Earlier this week, I was visiting with my friend Barrett. Barrett is in his 70s, and he has used the gift of his decades to build up wisdom. In light of that visit, I’d like to risk breaking the rules of the advice column (I don’t have a question to get us started) and share a little bit of his wisdom with you today.
During our time together, Barrett and I talked of a lot of things (“of shoes and ships and sealing wax, of cabbages and kings,” as Lewis Carroll would have it) before our conversation turned to the subject of those objects and places that have been worn down by loving use. We spoke of the stairs to a favorite building eroded by countless feet; of the cherished tool worn smooth by countless projects; of the lucky sweater turned threadbare by countless years.
Barrett remembered “The Velveteen Rabbit“, in which the child’s relentless use and relentless love of the toy is what allows it to become a real animal. And then he came up with a turn of phrase that has been stuck in my imagination ever since: Barrett said that the kind of traffic that wears down the stairs and the tool and the sweater, the kind of traffic that makes the rabbit real, is “holy wear and tear.”
Holy wear and tear. Our lives are full of holy wear and tear.
Sometimes we resent that wear and tear. When the family car stops running, when the book’s pages begin to fall out or — because human beings are in no way immune to these things — when the evidence of time and gravity appears on our bodies, there is what Billy Collins calls the beginning of a kind of sadness. Each of these things is a loss, a grief, a reminder of our limitation, of our finitude. And they deserve to be mourned as such.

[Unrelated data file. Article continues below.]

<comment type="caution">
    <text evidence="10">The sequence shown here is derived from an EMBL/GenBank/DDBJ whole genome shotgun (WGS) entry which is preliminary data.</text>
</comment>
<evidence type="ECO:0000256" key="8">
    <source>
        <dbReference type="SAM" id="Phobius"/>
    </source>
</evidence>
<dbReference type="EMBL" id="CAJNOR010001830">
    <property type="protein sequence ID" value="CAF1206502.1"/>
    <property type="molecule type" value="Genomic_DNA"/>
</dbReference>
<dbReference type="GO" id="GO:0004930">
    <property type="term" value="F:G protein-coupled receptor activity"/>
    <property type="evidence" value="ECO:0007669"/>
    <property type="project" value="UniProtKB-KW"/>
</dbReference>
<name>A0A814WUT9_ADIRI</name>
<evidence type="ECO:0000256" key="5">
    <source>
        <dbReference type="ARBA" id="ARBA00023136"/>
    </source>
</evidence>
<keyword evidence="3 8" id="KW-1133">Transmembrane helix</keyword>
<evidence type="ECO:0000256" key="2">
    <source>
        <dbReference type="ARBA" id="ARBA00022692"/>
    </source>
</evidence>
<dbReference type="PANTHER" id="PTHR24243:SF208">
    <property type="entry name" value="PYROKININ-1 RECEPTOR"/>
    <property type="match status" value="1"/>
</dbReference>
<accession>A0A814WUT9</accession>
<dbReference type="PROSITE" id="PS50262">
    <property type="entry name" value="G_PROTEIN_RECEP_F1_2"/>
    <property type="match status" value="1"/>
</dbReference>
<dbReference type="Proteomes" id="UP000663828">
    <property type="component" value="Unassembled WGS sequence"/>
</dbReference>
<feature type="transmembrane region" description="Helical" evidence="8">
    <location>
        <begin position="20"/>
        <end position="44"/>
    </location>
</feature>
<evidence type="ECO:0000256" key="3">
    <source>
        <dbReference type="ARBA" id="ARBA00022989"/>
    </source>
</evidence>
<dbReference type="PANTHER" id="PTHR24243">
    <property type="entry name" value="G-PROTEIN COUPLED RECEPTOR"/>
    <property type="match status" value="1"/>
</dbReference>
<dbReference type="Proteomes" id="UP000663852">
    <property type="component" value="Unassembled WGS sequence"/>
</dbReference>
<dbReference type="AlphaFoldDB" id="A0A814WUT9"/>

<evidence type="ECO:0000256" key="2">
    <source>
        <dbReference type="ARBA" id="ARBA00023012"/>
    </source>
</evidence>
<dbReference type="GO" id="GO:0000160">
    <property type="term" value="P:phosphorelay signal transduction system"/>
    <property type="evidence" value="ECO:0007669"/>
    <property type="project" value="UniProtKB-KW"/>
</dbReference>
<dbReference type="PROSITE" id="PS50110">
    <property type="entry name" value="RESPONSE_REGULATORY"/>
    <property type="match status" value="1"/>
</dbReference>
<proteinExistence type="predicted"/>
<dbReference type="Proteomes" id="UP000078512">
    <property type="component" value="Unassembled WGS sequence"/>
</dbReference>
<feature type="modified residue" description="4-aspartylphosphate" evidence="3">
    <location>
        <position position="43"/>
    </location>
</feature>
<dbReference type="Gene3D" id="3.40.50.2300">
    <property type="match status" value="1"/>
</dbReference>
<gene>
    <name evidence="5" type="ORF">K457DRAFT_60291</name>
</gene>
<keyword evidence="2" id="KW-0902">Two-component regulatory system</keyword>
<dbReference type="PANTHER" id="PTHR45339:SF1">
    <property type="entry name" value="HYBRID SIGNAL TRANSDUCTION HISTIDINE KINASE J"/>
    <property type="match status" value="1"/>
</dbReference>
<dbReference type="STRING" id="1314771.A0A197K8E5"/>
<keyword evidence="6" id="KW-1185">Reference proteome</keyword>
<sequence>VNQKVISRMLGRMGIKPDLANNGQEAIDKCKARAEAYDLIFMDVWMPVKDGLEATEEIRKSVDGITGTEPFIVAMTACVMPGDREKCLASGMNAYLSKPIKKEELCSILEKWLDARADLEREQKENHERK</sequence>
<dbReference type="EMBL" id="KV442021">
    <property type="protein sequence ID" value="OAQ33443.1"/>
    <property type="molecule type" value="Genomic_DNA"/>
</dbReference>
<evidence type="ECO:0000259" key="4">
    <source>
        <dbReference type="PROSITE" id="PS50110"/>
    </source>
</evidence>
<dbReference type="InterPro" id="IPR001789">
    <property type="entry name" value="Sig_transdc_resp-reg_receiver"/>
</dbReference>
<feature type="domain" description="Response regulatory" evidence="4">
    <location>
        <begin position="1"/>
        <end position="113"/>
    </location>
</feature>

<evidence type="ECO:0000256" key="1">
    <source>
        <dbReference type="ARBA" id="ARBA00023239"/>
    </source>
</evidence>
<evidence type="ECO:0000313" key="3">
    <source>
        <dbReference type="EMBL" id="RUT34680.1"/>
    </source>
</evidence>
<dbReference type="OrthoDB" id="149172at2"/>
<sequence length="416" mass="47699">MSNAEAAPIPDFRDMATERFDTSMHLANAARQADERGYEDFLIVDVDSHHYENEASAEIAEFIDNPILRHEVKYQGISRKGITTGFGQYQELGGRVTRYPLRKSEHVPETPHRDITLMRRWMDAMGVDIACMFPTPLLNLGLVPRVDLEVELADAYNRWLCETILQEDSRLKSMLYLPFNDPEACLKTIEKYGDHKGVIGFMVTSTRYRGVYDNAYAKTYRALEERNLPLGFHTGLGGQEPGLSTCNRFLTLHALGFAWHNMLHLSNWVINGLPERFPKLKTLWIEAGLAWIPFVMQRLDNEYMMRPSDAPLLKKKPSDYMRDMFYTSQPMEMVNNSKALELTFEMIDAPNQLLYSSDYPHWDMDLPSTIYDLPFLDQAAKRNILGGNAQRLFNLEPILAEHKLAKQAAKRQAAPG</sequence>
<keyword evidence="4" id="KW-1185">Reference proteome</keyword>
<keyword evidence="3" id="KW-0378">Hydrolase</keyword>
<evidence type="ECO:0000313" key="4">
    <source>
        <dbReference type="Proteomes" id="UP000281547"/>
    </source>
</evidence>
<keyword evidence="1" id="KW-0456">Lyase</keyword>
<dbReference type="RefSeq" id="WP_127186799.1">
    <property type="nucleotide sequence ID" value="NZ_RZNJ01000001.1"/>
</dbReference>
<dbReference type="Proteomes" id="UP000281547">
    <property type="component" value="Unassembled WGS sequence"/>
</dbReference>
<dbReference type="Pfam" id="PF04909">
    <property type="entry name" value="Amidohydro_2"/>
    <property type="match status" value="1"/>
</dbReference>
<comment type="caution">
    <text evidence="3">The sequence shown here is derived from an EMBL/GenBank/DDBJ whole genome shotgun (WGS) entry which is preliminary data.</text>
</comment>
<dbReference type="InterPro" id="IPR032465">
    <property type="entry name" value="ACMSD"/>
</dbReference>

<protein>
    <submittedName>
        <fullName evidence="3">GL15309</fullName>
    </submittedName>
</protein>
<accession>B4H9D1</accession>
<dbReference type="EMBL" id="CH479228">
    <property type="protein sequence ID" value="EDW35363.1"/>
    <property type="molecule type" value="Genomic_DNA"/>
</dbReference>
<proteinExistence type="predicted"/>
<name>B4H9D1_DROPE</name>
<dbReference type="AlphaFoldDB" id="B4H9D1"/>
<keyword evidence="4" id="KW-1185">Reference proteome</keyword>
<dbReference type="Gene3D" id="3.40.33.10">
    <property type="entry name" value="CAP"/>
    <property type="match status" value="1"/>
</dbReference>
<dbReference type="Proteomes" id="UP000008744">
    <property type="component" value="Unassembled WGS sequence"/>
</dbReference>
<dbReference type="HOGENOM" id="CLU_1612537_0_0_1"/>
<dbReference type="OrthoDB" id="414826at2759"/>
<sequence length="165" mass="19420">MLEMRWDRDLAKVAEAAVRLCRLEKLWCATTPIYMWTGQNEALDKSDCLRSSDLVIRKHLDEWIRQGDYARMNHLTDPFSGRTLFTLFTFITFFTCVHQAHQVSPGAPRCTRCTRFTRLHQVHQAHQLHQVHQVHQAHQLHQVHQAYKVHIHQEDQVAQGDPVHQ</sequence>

But each of these things also stands as proof that we have lived life, that we are living life. Think of the places that the family car took you, of the ideas and adventures that the book opened, of the possibilities that your body allows. Each of these things calls us into gratitude and into wonder. And they deserve to be celebrated as such.
I have heard theologians argue that our ancestors were better than we are at recognizing that we live in a sacramental universe, of recognizing the possibility that everything (suffering and joy, beginning and endings, all that lies in between) is an outward and visible sign of the presence of love, of the presence of the Divine. Our ancestor’s were better than we are, to use Barrett’s language, at recognizing holy wear and tear.
In the Christian tradition, this is the season of Advent. It is the season of preparation for the Christ who was with us and is with us and is coming. It is the season of preparation for the Christ who wears the story of his life and his death on his body. This Advent, I wonder about getting prepared by being on the lookout for holy wear and tear.
Pay attention. Pay attention to the soles of your old shoes and the pattern of footfalls to which they testify. Pay attention to the fines cracks in the old teapot, that silent guest at so many conversations. Pay attention to the lines on your face and the laughter and the tears to which they are witnesses. Here and everywhere, evidence of a sacramental universe. Here and everywhere, evidence of holy wear and tear.